Philanthropist Dick Grace shows why everyone can do good things
Jurriaan Kamp| November 2006 issue
Dick Grace wants to do good. The 68-year-old retired stockbroker and owner of a small and successful vinery in Napa Valley, California, lives by a simple motto. In his own words: “I look for problems to solve and for needs to fulfill.” While that sounds simple, for Grace it sums up the hard-learned lessons of a long and complicated life. Up until 18 years ago his main objective was to fulfill his own needs. Now Grace dedicates a large portion of the proceeds from his successful vinery to ease the plight of children in many parts of the world.
Dick Grace’s story is an example to those who think and talk about making a better world, but who all too often don’t do it because they’re incapable of looking beyond their own anxieties and needs. His story is even an example to the leading “do-gooders” of our time: Bill and Melinda Gates and Warren Buffett. Dick Grace doesn’t just give money to children who need it; he also—above all—gives himself.
As Grace sees it, personal involvement is the key to successful philanthropy. It’s like the difference between the millions spent on foreign aid, which often go to waste, and the smaller sums devoted to microcredit—a more small-scale, human, effective means of combatting poverty. This is precisely why, Grace believes, you don’t have to be wealthy to do good. “You don’t need just money for philanthropy. It begins with looking at the homeless on the street and acknowledging their humanity, not letting them become invisible. It doesn’t cost anything, but it means a lot,” he says.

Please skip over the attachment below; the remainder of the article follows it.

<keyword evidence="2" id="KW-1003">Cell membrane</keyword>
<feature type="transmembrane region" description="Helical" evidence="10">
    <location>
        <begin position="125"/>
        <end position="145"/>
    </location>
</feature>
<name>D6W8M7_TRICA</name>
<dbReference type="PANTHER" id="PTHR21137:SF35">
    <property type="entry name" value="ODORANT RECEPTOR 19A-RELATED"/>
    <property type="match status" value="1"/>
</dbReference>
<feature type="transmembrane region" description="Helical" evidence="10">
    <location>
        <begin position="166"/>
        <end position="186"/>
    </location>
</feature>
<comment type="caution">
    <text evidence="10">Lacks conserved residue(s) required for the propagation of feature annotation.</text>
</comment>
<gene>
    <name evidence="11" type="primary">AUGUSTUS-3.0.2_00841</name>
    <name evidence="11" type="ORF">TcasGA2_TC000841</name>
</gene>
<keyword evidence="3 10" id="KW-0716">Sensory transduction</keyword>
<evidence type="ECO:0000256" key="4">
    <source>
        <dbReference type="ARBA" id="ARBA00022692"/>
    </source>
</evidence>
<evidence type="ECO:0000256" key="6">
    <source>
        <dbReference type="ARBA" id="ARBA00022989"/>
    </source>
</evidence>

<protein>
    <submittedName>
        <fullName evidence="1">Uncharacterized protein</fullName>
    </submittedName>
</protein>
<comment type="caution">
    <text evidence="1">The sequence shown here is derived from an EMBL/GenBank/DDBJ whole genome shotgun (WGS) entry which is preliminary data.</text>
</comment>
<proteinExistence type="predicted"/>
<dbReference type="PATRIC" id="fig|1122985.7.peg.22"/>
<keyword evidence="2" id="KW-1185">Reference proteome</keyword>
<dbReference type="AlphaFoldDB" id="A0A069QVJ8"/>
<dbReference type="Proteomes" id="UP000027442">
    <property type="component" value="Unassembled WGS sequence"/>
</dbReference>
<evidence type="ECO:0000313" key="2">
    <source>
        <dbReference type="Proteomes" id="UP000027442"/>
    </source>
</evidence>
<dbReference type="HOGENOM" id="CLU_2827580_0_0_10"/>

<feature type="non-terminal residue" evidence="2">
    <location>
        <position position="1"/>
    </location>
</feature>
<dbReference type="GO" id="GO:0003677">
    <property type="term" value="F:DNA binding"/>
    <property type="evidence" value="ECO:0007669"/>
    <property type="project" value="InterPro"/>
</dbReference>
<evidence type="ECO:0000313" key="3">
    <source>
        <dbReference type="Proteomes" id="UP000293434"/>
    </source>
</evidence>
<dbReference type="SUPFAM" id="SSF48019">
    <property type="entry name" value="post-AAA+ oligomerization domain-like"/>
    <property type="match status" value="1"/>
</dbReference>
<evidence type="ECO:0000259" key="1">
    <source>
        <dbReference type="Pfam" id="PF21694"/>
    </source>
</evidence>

Dick Grace grew up on the outskirts of Oakland, California, part of a traditional family in which rivalry and competition were considered core values for success. His parents never travelled outside the United States and everyone remotely related to his family and friends was Republican. A conservative upbringing led him to join the U.S. Marines. “I wanted to test myself, prove myself, show I was macho,” he remembers. In the Marines, he discovered the importance of discipline, loyalty and decisiveness. Armed with those values, he would undoubtedly have ended up in Vietnam during the 1960s—“I would have done what I had been taught to do”—if an injury in a football game hadn’t cut his military career short. He decided then to become a stockbroker, seeing it as the next best thing to being a warrior. “I liked risk. I liked to test myself. I was always looking for short-term success. I was not an investor; I was a speculator.” That urge to compete, bordering on fanaticism, drove Grace into a hectic, materialistic life in which alcohol and bouts of depression played ever-growing roles.